After nearly a decade of underinvestment in its tech stack, FTD began making significant solution investments in early 2020 centered on its upgraded Mercury HQ (MHQ) solution. The next step for the 112-year-old floral and gift brand is offering its partner florists updated features within its new MercuryOnline (MOL) platform, powered by Shopify, which FTD CTO Matt Powell describes as “how digital commerce interfaces with store operations.”
Through its MOL, MHQ and Mercury Network, FTD has integrated wire service, POS and ecommerce to offer:
- A mobile-first user experience;
- Intuitive tools that create faster and search-friendly experiences for greater traffic and customer conversion;
- Real-time order updates across devices;
- Delivery fee adjustment capabilities;
- Order cutoff times;
- In-store pickup scheduling; and
- A customizable platform that affords greater control to each florist.
Over the next six months, FTD plans to add capabilities such as automated customer email follow-up, social media integration, digital zoom-in tools and payment integration with Apple Pay, Google Pay and PayPal.
“One of my strategic pillars is to attract the highest quality members via inspired applications that support the different ways they do business to drive margin per member, improve customer experience and drive network health,” said Powell in an interview with Retail TouchPoints.
Part of FTD’s growth plan is to expand from the approximately 2,000 florist member customers currently using the platform to at least 5,000 within the next two years.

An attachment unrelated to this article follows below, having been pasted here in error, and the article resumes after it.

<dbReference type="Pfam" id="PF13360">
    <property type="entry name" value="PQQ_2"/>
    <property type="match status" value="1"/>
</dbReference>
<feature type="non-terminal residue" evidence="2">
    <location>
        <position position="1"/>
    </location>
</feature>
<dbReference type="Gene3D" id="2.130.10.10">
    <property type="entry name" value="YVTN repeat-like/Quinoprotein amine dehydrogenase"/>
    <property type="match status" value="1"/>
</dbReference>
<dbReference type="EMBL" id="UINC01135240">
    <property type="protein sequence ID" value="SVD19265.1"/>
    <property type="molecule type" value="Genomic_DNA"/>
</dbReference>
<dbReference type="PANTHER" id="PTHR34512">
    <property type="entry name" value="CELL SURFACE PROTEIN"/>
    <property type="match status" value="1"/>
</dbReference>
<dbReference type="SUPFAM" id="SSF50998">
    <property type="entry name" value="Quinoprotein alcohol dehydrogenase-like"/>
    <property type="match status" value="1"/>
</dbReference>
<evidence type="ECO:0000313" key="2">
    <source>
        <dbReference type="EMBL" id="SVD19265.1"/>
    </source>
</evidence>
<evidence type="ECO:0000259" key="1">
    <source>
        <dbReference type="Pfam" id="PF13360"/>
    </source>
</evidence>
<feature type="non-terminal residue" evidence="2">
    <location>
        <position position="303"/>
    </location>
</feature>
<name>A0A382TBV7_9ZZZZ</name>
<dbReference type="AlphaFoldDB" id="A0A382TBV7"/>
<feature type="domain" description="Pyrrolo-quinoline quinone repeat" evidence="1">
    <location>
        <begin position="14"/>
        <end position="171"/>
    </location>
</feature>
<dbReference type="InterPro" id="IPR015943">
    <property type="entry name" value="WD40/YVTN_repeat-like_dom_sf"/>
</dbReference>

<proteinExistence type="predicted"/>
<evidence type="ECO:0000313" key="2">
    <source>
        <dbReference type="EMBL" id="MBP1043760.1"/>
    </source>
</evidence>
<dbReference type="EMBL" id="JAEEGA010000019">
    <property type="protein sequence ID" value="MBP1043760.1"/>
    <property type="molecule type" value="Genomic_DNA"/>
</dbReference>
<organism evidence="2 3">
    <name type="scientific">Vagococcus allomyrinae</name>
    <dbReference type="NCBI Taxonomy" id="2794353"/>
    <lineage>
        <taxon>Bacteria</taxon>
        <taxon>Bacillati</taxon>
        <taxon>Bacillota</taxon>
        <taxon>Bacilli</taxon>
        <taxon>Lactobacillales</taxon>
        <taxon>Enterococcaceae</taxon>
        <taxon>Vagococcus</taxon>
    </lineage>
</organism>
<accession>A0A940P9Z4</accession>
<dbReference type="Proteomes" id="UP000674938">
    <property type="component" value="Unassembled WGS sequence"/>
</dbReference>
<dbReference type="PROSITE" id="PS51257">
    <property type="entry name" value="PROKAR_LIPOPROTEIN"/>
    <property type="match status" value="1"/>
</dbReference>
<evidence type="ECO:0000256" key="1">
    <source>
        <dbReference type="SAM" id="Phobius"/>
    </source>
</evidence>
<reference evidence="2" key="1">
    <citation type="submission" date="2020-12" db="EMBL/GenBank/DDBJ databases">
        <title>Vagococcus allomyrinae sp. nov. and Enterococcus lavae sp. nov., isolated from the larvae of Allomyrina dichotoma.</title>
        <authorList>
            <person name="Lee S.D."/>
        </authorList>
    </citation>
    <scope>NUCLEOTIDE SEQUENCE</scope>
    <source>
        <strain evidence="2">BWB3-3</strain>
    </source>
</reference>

“Our mission is to lower the barriers to entry for entrepreneurs, and one of the ways we achieve that is by helping businesses around the world find the best ways to engage with their customers and reach new audiences,” explained Mark Bergen, VP at Shopify in an interview with Retail TouchPoints. “FTD demonstrates a similar passion in their latest endeavor [with] MercuryOnline, which will unlock new opportunities for growth for thousands of individual florists.”
How FTD is Easing Digital Adoption for Florists
Helping florists adopt digital capabilities that align with consumers’ new shopping habits is a priority for FTD, and the company is trying to both speed and ease the transition for the florists it works with. As Powell noted, 30 years ago, most gifting retail business relied on walk-in customers.
“Now, just to access the same amount of opportunity that is in your geography, you have to do walk-in, phone, SMS, social, your website and other people’s websites and maybe you want to do DoorDash, Uber and other marketplaces,” said Powell. “Just to get a shot, you have to be in [all] those places.”
Given the scale of change and the relatively low level of tech savvy within its network, FTD realized that simply providing a platform for its members wasn’t sufficient. The company needed to integrate technology that would serve the specific needs of the gifting retail space, such as the ability to update catalog and business information across commerce channels, manage delivery services and oversee inventory while remaining in complete control of business operations.